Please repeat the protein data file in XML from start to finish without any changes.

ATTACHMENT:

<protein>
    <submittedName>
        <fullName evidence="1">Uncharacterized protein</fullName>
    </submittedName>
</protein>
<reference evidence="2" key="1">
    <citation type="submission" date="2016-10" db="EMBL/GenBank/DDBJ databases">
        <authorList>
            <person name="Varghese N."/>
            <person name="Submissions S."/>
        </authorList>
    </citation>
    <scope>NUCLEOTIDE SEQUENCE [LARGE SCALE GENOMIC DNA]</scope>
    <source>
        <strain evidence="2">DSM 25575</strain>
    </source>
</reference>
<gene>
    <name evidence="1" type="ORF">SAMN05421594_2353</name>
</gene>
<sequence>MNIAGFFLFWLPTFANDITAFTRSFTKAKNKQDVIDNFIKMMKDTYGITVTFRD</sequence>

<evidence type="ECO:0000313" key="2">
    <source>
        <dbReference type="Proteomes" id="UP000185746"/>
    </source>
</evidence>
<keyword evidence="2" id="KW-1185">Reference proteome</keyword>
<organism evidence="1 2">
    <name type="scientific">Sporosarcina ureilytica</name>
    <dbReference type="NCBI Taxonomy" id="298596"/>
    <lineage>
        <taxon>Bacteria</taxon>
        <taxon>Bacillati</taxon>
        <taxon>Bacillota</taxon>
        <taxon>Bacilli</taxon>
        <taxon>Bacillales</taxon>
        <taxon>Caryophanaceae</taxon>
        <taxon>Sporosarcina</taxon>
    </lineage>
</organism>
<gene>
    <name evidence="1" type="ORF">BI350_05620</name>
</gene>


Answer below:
<protein>
    <submittedName>
        <fullName evidence="1">Uncharacterized protein</fullName>
    </submittedName>
</protein>
<reference evidence="2" key="1">
    <citation type="submission" date="2016-10" db="EMBL/GenBank/DDBJ databases">
        <authorList>
            <person name="Varghese N."/>
            <person name="Submissions S."/>
        </authorList>
    </citation>
    <scope>NUCLEOTIDE SEQUENCE [LARGE SCALE GENOMIC DNA]</scope>
    <source>
        <strain evidence="2">DSM 25575</strain>
    </source>
</reference>
<gene>
    <name evidence="1" type="ORF">SAMN05421594_2353</name>
</gene>
<sequence>MNIAGFFLFWLPTFANDITAFTRSFTKAKNKQDVIDNFIKMMKDTYGITVTFRD</sequence>

<evidence type="ECO:0000313" key="2">
    <source>
        <dbReference type="Proteomes" id="UP000185746"/>
    </source>
</evidence>
<keyword evidence="2" id="KW-1185">Reference proteome</keyword>
<organism evidence="1 2">
    <name type="scientific">Sporosarcina ureilytica</name>
    <dbReference type="NCBI Taxonomy" id="298596"/>
    <lineage>
        <taxon>Bacteria</taxon>
        <taxon>Bacillati</taxon>
        <taxon>Bacillota</taxon>
        <taxon>Bacilli</taxon>
        <taxon>Bacillales</taxon>
        <taxon>Caryophanaceae</taxon>
        <taxon>Sporosarcina</taxon>
    </lineage>
</organism>
<gene>
    <name evidence="1" type="ORF">BI350_05620</name>
</gene>